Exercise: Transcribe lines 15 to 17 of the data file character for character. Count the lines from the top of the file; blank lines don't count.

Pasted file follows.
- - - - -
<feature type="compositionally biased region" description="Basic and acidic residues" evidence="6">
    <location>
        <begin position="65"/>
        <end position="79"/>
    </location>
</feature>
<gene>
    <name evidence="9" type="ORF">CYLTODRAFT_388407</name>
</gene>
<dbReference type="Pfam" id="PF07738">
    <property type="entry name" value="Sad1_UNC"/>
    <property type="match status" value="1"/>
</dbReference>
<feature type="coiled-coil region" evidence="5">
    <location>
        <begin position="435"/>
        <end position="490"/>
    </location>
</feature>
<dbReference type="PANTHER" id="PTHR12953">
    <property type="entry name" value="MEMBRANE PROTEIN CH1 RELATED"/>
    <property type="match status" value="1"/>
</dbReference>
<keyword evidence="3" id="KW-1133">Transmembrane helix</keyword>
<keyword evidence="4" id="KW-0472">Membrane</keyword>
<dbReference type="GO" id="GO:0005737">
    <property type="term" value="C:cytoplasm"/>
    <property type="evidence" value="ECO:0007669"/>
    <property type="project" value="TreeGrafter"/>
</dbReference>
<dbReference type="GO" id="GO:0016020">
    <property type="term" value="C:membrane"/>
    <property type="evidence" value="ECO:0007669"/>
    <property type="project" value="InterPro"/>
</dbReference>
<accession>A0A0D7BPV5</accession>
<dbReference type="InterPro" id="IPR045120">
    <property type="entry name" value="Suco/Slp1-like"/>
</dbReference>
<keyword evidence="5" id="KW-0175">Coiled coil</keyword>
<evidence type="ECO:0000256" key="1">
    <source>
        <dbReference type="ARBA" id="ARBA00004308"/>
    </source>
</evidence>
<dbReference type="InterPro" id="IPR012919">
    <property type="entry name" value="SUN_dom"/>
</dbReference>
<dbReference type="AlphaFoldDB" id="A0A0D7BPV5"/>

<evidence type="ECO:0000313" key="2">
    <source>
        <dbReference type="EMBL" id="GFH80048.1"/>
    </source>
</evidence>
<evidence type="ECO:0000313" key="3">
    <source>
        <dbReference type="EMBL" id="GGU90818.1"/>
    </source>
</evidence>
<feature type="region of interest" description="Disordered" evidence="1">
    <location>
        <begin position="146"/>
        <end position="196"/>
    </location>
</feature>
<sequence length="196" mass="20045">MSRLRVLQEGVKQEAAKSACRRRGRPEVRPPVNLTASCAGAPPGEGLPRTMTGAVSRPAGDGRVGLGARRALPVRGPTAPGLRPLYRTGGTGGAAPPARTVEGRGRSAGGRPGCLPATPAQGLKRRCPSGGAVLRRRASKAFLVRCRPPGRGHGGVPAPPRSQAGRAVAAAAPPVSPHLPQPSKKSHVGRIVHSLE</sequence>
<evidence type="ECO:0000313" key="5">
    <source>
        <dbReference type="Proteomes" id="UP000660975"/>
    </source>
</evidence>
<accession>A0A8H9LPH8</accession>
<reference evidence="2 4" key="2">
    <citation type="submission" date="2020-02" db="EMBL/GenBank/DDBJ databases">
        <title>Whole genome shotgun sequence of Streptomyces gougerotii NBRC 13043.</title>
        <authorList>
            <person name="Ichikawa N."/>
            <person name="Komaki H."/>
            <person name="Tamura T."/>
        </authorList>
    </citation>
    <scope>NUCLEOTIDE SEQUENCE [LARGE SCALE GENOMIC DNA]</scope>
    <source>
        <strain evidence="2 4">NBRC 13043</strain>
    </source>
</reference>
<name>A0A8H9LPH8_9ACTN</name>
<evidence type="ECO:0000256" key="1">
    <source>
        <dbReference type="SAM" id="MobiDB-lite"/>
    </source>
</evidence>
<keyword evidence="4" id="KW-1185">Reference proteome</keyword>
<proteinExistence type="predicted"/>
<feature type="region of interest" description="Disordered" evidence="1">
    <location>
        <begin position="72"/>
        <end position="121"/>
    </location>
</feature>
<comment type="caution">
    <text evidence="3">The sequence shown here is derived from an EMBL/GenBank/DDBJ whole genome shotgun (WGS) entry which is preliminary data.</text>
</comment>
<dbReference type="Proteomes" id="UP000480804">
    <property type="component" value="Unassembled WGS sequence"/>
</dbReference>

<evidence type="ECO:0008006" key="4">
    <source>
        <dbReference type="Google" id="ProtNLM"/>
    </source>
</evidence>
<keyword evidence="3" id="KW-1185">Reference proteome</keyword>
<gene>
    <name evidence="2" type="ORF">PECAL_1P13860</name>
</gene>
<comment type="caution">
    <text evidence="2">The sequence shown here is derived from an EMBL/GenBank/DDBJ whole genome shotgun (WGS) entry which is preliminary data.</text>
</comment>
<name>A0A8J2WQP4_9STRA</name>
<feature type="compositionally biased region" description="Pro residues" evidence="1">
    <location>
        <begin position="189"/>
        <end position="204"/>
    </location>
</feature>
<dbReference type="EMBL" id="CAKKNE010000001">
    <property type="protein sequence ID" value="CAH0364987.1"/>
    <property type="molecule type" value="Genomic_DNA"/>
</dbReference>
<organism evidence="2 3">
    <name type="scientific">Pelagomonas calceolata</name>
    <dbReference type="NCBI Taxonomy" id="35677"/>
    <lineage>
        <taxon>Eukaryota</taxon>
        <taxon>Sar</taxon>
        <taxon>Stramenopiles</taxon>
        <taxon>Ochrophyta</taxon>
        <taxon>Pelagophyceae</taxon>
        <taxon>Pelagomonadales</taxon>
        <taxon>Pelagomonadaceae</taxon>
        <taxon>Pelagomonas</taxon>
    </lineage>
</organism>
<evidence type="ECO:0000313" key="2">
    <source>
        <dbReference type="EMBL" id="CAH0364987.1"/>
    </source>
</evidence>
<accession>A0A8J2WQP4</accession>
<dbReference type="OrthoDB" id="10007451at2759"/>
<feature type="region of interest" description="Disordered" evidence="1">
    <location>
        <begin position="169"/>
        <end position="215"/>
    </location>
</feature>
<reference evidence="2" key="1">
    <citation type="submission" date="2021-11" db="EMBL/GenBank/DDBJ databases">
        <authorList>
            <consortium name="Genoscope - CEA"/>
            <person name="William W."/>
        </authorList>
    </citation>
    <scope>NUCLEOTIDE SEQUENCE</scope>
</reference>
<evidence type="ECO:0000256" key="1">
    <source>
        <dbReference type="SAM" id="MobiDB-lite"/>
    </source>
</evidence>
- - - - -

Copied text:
    <location>
        <begin position="435"/>
        <end position="490"/>